The programmes have been implemented across the Province and intensified in the areas where the research has been conducted as well as in Upington, where the department planned to roll out the Healthy Mother, Healthy Baby Programme.

There has been a sharp increase in the number of awareness and education programmes implemented by the Department the targeted numbers increased drastically. A total number of 8541 women of the 650 targeted were reached through education programmes on the risks of substance abuse during pregnancy for the 2013/14 financial year.  The target of two (2) information sessions on Foetal Alcohol Spectrum Disorder was exceeded by far in that the number reached was 298.

There has been a sharp increase in the number of awareness and education programmes as the targeted numbers increased drastically. 

A plan of action on the findings will be implemented through a collaborative approach including all relevant stakeholders.

The following are the interventions to be intensified and implemented of which the Department of Social Development will take the lead.

  • Based on the magnitude of the prevalence of Foetal Alcohol Spectrum Disorder in the two (2) areas the Department will intensify awareness programmes which will include education of communities, including legal alcohol traders.
  • Programmes will be implemented targeting women of child bearing age and women abusing substances.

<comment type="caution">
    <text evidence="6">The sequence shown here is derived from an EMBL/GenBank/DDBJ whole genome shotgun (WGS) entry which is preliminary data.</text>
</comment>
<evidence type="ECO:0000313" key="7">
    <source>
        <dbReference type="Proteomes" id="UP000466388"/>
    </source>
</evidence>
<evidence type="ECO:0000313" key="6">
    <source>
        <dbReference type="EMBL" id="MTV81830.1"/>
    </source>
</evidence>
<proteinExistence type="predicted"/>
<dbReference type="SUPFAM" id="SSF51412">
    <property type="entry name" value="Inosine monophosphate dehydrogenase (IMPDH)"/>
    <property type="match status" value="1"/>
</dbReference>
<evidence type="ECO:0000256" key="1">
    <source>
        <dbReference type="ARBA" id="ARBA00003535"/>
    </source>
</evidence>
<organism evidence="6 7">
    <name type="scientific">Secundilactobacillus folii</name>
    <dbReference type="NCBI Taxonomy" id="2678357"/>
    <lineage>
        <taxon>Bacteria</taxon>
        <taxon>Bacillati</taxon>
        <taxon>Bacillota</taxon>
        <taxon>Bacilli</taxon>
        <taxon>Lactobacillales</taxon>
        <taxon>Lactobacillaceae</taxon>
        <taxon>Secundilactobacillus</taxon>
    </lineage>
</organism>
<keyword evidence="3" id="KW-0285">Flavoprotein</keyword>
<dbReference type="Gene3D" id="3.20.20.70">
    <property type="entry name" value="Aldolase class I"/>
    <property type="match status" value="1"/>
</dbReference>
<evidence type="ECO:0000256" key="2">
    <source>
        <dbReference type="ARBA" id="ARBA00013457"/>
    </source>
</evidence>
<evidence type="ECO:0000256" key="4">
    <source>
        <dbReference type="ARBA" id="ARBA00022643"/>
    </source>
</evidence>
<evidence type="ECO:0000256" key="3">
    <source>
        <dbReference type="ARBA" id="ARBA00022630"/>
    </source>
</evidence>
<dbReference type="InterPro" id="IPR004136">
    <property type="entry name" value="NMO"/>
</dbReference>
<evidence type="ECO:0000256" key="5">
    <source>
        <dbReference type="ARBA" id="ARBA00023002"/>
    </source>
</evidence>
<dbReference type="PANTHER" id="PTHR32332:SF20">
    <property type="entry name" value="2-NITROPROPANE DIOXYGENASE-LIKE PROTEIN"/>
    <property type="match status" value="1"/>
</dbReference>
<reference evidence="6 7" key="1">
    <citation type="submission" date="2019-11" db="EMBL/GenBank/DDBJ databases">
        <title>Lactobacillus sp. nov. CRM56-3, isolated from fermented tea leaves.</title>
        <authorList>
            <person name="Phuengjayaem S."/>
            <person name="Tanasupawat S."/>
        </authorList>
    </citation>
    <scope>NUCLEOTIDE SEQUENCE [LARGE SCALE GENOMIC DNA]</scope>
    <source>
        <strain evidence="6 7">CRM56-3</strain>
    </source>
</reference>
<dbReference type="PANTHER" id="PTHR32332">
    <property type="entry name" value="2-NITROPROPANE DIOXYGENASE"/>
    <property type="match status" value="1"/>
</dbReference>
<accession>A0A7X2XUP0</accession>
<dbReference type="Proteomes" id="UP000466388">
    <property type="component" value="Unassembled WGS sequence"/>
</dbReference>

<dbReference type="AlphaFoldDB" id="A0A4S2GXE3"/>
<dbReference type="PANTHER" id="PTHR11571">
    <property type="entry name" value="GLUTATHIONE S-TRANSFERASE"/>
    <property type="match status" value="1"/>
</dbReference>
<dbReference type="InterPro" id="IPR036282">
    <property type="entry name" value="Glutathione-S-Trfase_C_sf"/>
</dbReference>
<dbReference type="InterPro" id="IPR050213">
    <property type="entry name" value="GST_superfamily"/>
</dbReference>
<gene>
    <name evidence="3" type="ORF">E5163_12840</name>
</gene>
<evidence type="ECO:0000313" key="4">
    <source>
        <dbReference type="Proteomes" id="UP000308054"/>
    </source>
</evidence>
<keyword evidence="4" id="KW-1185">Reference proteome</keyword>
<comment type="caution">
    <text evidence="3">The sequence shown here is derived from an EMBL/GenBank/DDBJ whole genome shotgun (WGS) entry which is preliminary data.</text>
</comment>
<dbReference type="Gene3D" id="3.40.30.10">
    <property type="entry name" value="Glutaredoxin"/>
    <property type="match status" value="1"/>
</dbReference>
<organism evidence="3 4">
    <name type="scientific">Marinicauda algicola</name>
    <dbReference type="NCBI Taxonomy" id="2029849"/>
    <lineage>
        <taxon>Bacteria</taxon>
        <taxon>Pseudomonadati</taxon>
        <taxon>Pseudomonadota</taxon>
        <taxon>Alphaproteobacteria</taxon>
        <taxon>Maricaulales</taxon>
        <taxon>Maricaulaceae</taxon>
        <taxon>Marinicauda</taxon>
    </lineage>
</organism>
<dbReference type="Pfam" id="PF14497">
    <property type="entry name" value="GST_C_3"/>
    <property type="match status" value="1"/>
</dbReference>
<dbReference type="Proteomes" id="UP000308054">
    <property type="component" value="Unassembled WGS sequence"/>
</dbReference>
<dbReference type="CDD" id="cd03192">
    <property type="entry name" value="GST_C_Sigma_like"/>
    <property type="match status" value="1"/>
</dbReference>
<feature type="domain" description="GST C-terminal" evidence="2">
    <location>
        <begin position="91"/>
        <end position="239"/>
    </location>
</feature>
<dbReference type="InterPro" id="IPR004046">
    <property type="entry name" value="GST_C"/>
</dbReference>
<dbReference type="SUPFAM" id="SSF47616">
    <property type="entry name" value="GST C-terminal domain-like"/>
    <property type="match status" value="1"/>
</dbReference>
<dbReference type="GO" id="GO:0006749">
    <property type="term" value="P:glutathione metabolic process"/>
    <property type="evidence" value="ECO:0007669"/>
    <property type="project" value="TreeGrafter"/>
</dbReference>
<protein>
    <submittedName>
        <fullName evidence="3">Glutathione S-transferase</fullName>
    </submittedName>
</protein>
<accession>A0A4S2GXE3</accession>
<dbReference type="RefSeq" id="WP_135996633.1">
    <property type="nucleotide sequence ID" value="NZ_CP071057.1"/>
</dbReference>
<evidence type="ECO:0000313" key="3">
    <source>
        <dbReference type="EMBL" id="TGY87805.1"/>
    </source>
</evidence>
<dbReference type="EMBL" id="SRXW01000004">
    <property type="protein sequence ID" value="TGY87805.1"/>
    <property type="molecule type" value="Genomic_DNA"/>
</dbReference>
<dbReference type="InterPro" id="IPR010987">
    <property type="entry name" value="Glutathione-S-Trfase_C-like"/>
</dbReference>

• Refer children that are affected, but experience other physical, physiological or social problems for appropriate interventions.
  • Implement the Healthy Mother Healthy Baby Programmes.
  • Implementation of an intervention planning targeting at risk pregnant women or pregnant women with a substance abuse problem. The scientific, Healthy Mother, Healthy Baby Programme implemented by FARR in De Aar has resulted in a 30% decrease in the prevalence of Foetal Alcohol Syndrome in De Aar.
  • Interventions to ensure that children affected by Foetal Alcohol Spectrum Disorder get the necessary stimulation to develop optimally,
  • Interventions to ensure that children not affected by Foetal Alcohol Spectrum Disorder but who experience other physical, psychological or social problems get the appropriate interventions,
  • Interventions will be implemented in an integrated manner.
  • The Healthy Mother Healthy Baby Programme will be rolled to Upington due to the high incidence with regard to Foetal Alcohol Spectrum Disorder, after research was conducted by FARR.
  • A total amount of R1.3 million has been set aside for implementation of the Healthy Mother Healthy Baby Programme that will be implemented in the various areas.